How Can We Talk About Our Spiritual Experience?
It seems to me that we need to speak about (or otherwise represent) our spiritual experiences. In most places it is hard to do this without embarrassment.
I find it hard to talk about spirituality.
Finding a Language to Speak
My feeling is that there isn’t a language we share and that is widely understood. I can see lots of different languages: Christian, Buddhist, New Age and so on. Spirituality is one of the most talked about topics.
In the media these languages are presented side by side, and we have the sense that these are options we can choose between. It is as if we go shopping for our spirituality.
This is usually not the way that people experience their spirituality. Spirituality can mean dealing with the depths of who we are. There can be a sense of discovering who we are — that I now see what has been me all along (but that I didn’t understand or was blind to). Spiritual traditions speak of waking up or dying and being re-born. This is a very different feeling to going shopping.
Spirituality can have a feeling of inevitability. There can be the sense that we discover ourselves and reality; this is a very different experience to choosing among options or creating something. There are times when we feel challenged by our values — called upon to be something newer, to transcend the past (not just finish with it or use it).
This confusion of languages brings its difficulties. There is much misunderstanding and confusion. Consider the way the words ‘self’ and ‘ego’ are discussed in the blogosphere; it seems that there are many different understandings of these words.
This confusion of languages may also bring benefits. It seems to me that we now have the opportunity to talk to people from all kinds of spiritual traditions and even those who don’t have one. The remarkable possibility is that we can discuss our spiritual experience and communicate across traditions. It seems to me that this is a remarkable and important time in our culture, a time when (compared to the past) there is the freedom to explore our experience and the spiritual dimensions of it. This leads to the remarkable possibility of developing a language that can cross the different spiritual traditions.
How We Find the Language
It seems to me that we need to speak about (or otherwise represent) our spiritual experiences. In most places it is hard to do this without embarrassment. (In the US, I think this is far more possible than in the other Anglo-Saxon countries.) It is only in this way that we can avoid just repeating the past.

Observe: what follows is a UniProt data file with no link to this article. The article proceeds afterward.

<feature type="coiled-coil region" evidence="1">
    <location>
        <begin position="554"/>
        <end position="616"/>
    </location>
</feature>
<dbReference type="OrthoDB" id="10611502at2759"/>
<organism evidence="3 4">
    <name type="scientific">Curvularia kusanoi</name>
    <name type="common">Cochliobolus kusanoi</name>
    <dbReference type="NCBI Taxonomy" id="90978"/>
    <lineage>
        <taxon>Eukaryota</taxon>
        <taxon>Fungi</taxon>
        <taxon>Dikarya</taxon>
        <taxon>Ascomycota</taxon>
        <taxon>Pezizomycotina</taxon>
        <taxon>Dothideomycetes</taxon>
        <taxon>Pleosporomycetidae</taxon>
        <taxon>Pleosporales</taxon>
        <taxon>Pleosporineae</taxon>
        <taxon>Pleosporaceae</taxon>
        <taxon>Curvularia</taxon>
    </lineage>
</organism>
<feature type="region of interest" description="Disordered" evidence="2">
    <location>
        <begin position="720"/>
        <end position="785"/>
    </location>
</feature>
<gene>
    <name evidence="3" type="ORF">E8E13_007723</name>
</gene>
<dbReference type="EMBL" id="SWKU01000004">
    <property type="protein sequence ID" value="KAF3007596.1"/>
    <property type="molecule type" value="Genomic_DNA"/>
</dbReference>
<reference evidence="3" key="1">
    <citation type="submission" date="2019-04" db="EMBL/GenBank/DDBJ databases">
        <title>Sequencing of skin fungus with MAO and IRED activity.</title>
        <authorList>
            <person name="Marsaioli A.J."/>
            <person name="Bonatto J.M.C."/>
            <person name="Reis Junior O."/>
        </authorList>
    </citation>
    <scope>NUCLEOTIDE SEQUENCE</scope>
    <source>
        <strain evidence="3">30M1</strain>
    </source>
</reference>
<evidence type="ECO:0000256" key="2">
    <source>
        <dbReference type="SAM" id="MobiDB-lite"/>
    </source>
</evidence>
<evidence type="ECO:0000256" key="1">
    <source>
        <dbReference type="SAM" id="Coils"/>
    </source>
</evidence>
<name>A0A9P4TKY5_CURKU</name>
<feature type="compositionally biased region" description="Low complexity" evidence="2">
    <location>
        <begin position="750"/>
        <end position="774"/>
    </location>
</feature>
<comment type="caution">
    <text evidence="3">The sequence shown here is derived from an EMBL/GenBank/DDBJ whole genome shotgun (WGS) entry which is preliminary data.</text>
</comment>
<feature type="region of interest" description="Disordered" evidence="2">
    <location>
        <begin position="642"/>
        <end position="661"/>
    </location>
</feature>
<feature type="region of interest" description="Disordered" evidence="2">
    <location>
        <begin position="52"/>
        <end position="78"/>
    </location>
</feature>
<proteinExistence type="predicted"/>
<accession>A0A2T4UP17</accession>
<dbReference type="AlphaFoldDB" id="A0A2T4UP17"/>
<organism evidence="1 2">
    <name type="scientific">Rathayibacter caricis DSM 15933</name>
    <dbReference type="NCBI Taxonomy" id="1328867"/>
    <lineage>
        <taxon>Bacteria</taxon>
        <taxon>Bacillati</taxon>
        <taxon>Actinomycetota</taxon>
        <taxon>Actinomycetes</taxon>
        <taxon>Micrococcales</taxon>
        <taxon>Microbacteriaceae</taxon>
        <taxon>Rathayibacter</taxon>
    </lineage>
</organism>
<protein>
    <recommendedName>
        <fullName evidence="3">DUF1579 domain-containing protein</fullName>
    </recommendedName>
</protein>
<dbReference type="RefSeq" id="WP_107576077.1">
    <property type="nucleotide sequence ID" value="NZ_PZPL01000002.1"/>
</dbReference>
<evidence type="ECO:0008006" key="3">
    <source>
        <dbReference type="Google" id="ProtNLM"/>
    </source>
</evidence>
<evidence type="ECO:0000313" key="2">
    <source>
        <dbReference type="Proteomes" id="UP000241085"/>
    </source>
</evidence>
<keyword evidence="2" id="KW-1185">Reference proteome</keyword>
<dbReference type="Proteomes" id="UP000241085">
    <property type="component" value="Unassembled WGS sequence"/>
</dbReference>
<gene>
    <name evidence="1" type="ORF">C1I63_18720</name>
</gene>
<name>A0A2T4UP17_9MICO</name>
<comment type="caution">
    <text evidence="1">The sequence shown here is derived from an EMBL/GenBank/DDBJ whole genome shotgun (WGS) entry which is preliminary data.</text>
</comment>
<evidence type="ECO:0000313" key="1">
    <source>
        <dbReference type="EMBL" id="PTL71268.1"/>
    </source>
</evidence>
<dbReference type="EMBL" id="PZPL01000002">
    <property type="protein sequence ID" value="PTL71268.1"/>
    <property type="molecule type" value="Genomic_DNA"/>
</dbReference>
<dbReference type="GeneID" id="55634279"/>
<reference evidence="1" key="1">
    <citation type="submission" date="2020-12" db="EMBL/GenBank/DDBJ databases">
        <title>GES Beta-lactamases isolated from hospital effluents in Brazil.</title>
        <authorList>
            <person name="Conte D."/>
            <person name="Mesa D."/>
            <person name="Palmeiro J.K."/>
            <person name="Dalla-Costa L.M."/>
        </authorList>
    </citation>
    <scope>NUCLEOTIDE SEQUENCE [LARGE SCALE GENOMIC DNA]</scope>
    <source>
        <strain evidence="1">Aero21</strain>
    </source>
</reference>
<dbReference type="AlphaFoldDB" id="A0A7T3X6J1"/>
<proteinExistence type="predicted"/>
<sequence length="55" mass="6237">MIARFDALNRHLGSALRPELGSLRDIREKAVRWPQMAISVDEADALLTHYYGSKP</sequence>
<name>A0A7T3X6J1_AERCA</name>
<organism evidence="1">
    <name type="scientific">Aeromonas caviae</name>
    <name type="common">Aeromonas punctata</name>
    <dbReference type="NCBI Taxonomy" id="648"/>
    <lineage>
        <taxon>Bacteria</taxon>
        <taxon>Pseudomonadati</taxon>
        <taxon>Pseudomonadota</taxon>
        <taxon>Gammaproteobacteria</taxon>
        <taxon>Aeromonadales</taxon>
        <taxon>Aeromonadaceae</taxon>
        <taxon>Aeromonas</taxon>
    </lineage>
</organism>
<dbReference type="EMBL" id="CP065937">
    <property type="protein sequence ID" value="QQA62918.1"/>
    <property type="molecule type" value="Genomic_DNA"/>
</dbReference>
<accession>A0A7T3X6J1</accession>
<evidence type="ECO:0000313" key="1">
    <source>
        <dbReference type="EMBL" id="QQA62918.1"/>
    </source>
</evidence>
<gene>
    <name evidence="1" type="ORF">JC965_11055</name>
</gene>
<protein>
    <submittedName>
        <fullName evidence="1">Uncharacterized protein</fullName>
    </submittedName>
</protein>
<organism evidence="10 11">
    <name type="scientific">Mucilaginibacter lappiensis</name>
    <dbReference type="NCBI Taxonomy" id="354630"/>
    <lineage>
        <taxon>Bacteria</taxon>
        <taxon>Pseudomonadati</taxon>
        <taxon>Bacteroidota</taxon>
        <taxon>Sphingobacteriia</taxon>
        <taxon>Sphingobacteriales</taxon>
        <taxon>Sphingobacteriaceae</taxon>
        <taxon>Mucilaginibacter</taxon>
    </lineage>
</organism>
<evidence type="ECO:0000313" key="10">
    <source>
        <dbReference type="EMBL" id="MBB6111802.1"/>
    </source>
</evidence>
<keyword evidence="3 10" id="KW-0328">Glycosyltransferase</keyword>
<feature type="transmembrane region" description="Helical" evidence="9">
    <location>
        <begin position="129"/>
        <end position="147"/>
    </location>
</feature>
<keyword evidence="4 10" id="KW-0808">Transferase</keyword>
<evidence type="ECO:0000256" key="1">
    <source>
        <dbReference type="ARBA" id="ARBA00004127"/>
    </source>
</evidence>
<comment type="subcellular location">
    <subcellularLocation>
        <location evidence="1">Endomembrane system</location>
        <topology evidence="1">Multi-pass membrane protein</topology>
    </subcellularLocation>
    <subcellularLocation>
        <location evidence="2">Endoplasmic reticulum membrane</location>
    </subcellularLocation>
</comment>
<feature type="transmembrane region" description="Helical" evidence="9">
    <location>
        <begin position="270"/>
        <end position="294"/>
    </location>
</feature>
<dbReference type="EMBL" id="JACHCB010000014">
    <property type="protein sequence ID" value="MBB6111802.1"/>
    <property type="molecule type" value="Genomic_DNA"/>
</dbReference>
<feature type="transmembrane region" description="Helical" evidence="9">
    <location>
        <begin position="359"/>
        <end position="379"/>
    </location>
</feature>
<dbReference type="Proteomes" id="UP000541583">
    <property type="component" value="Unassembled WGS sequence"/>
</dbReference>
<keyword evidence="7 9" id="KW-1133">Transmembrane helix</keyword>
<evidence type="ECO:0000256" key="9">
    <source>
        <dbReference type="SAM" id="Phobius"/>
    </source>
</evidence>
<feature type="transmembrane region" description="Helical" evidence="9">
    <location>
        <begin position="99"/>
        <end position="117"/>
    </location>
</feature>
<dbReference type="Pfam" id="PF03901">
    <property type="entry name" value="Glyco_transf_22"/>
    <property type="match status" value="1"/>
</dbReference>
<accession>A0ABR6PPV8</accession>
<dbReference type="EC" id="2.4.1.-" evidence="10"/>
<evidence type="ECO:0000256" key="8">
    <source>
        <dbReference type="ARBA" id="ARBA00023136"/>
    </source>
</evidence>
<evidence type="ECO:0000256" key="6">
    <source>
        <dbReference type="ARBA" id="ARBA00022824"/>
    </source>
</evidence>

I think we will need to use poetry at least as much as prose. It is likely that we will be telling our stories for a long while before we will be able to analyse them. There will also be much music and visual art as well.
We will need to become sympathetic and respectful listeners (and viewers and doers). Our language will need to stay close to our experience.
Religion in the West has often been presented as a matter of belief. This belief is often taken to be intellectual.
I think this leaves out much of our experience: the delights of the senses, the connecting with others through emotion, moments of transcendance and intimacy, to name only a few. This is unfortunate; it is a huge reduction of our lives and our spirituality. There have always been protests against this reduction — not only philosophically but also through various art practices and spiritual disciplines. There seems to have been a constant desire for spirituality to embrace all the aspects of our lives. The idea that spirituality is about belief is at best a partial truth: spirituality is about experience.
That spirituality is a matter of our experience seems not to be understood by those who attack religious traditions. The new militant atheists attack belief — in the West the focus is naturally on the dominant religious tradition, Christianity — and then don’t understand why the ‘believers’ don’t convert. Who can blame them? The religious tradition has been presented this way by its adherents (or at least a good number of their official representatives).
I think that our minds are part of our experience too. I don’t see why intellectual work is less spiritual than other kinds. But the spiritual traditions are far more about experience than about reflection upon it.
This post I hope is just a preliminary. I would like to hear about your spiritual experiences and whether these experiences have led you to any particular tradition; have you drawn on various different traditions, or even formulated your own? What aspects of your life do you regard as spiritual? Are there some parts of your life that you don’t see as spiritual? I look forward to hearing your comments.
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